Season of Your Birth Affects Your Mood in Later Life

New study says summer, spring, autumn and winter babies have different personalities when they grow up, because each of these seasons has effects to be displayed in your later life.

A group of researchers from Budapest, Hungary presented evidence from their research, that the season you are born has a significant impact on your risk of developing mood disorders (such as depression or anxiety).

The researchers examined the personalities of 400 people and matched this up with the time of year they were born. Below are their observations:

  • People born in summer were said to have a cyclothymic personality, which could make them adapt to different mood i.e. they could switch from happy to sad.
  • Those born in the winter had a higher chance of being less irritable than those of other seasons.
  • Autumn babies were less likely to be depressives than winter babies.
  • Those born in Spring and summer have a tendency to be excessively positive.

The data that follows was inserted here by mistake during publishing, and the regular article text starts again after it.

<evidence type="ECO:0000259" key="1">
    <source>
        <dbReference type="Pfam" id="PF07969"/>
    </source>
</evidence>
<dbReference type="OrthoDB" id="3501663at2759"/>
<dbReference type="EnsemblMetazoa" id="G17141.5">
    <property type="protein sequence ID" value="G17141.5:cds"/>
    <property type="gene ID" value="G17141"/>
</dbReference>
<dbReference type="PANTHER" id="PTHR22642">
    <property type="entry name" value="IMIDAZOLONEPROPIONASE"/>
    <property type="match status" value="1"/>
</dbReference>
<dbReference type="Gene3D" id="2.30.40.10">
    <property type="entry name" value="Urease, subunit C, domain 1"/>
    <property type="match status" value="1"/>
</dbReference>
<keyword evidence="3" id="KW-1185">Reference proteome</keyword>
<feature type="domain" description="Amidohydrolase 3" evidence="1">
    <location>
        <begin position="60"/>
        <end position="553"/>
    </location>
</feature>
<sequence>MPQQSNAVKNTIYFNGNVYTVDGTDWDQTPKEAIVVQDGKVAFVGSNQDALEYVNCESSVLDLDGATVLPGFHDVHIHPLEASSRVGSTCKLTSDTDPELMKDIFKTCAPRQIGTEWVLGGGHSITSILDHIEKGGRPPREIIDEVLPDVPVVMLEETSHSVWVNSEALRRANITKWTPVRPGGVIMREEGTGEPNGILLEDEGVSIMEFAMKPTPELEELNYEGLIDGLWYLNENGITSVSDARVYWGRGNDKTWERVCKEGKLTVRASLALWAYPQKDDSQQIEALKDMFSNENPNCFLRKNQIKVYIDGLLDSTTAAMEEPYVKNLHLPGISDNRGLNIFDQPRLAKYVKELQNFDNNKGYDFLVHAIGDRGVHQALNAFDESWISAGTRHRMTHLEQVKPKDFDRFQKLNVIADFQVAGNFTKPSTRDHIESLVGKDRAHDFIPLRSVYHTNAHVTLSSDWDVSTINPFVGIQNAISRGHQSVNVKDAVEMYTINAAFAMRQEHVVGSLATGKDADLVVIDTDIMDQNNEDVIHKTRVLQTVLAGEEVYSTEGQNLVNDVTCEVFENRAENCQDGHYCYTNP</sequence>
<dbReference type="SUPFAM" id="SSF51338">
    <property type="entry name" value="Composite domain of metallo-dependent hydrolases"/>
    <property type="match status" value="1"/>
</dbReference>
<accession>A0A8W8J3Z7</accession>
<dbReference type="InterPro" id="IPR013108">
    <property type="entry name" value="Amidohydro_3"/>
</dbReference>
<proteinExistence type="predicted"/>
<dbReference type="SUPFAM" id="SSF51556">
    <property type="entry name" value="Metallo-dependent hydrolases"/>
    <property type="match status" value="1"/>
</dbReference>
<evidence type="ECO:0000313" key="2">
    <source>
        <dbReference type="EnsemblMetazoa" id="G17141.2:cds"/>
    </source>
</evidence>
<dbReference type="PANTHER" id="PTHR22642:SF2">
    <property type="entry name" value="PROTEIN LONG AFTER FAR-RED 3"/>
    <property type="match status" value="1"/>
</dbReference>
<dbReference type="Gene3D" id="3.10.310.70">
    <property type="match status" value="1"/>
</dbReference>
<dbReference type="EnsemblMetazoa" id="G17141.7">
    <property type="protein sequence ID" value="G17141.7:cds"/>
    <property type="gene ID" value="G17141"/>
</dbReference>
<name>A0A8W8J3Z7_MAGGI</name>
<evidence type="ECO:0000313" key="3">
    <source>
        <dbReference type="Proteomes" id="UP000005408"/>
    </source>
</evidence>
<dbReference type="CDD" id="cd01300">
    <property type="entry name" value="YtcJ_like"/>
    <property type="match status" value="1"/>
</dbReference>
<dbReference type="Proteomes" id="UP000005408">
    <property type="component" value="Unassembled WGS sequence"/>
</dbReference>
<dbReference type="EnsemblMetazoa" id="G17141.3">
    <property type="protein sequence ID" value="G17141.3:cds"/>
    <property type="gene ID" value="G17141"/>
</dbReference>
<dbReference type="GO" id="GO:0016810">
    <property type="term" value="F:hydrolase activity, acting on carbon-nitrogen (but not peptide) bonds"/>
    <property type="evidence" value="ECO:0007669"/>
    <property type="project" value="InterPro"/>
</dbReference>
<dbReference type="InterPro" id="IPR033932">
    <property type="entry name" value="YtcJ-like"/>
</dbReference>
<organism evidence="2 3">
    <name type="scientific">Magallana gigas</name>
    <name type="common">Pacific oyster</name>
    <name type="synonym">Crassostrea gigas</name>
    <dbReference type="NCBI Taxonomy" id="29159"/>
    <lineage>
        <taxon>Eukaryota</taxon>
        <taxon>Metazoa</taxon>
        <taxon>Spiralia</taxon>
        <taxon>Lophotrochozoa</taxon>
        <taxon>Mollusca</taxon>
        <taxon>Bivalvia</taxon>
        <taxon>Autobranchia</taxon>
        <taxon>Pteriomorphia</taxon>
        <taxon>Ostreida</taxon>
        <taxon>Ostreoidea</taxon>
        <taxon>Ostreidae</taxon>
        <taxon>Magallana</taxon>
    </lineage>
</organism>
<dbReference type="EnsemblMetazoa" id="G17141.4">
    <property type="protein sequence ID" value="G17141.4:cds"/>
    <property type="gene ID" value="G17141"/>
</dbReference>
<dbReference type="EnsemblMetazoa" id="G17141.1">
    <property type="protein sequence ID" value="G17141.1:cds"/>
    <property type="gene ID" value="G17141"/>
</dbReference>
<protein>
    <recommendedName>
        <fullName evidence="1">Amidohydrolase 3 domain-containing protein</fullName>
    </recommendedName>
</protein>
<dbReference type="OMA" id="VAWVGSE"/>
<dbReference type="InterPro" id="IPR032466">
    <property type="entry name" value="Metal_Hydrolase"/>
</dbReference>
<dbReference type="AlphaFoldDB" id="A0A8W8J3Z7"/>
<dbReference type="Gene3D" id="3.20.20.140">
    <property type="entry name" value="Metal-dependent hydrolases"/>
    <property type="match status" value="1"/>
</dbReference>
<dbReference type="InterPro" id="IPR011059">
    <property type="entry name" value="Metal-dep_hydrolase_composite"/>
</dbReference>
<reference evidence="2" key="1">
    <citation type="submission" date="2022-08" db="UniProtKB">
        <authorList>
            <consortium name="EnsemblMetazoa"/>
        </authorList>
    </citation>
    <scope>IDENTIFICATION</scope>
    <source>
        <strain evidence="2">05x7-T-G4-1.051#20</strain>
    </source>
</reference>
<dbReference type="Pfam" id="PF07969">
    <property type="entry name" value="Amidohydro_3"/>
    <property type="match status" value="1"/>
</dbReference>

According to Assistant Professor Xenia Gonda, who led the research,

Biochemical studies have shown that the season in which you are born has an influence on certain monoamine neurotransmitters, such as dopamine and serotonin, which is detectable even in adult life.

This led us to believe that birth season may have a longer-lasting effect.

Read: Can Air Pollution Cause Alzheimer’s?

Our work looked at over 400 subjects and matched their birth season to personality types in later life.

Basically, it seems that when you are born may increase or decrease your chance of developing certain mood disorders.


We can’t yet say anything about the mechanisms involved.

What we are now looking at is to see if there are genetic markers which are related to season of birth and mood disorder.”

Also commenting on the study, Professor Eduard Vieta, Director of the Bipolar Disorders Program at the University of Barcelona:

Seasons affect our mood and behavior.

Even the season at our birth may influence our subsequent risk for developing certain medical conditions, including some mental disorders.

What’s new from this group of researchers is the influence of season at birth and temperament.

Temperaments are not disorders but biologically-driven behavioral and emotional trends.

Although both genetic and environmental factors are involved in one’s temperament, now we know that the season at birth plays a role too.

And the finding of “high mood” tendency (hyperthymic temperament) for those born in summer is quite intriguing.”

Above research was presented at  European College of Neuropsychopharmacology’s conference held at Berlin.

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